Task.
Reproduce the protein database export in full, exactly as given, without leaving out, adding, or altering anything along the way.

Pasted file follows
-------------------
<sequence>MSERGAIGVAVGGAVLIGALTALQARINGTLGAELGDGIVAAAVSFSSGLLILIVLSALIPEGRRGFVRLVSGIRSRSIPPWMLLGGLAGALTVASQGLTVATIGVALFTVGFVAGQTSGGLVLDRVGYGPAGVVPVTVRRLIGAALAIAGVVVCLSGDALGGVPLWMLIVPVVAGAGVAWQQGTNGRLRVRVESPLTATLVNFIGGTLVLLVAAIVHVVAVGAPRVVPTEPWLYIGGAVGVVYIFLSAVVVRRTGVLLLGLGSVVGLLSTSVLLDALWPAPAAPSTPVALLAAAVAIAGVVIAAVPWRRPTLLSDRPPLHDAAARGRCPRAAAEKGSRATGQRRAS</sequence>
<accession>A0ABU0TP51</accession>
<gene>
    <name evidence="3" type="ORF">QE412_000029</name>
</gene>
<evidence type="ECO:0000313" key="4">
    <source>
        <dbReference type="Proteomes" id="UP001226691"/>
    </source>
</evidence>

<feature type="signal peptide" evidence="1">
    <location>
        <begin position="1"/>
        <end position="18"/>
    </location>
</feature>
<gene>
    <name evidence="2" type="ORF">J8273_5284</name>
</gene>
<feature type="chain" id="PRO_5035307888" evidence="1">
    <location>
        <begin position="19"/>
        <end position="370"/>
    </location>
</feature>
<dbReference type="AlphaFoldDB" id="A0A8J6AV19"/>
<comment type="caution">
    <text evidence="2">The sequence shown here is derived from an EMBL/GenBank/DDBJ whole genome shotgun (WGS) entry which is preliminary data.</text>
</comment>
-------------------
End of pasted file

<sequence>MSERGAIGVAVGGAVLIGALTALQARINGTLGAELGDGIVAAAVSFSSGLLILIVLSALIPEGRRGFVRLVSGIRSRSIPPWMLLGGLAGALTVASQGLTVATIGVALFTVGFVAGQTSGGLVLDRVGYGPAGVVPVTVRRLIGAALAIAGVVVCLSGDALGGVPLWMLIVPVVAGAGVAWQQGTNGRLRVRVESPLTATLVNFIGGTLVLLVAAIVHVVAVGAPRVVPTEPWLYIGGAVGVVYIFLSAVVVRRTGVLLLGLGSVVGLLSTSVLLDALWPAPAAPSTPVALLAAAVAIAGVVIAAVPWRRPTLLSDRPPLHDAAARGRCPRAAAEKGSRATGQRRAS</sequence>
<accession>A0ABU0TP51</accession>
<gene>
    <name evidence="3" type="ORF">QE412_000029</name>
</gene>
<evidence type="ECO:0000313" key="4">
    <source>
        <dbReference type="Proteomes" id="UP001226691"/>
    </source>
</evidence>

<feature type="signal peptide" evidence="1">
    <location>
        <begin position="1"/>
        <end position="18"/>
    </location>
</feature>
<gene>
    <name evidence="2" type="ORF">J8273_5284</name>
</gene>
<feature type="chain" id="PRO_5035307888" evidence="1">
    <location>
        <begin position="19"/>
        <end position="370"/>
    </location>
</feature>
<dbReference type="AlphaFoldDB" id="A0A8J6AV19"/>
<comment type="caution">
    <text evidence="2">The sequence shown here is derived from an EMBL/GenBank/DDBJ whole genome shotgun (WGS) entry which is preliminary data.</text>
</comment>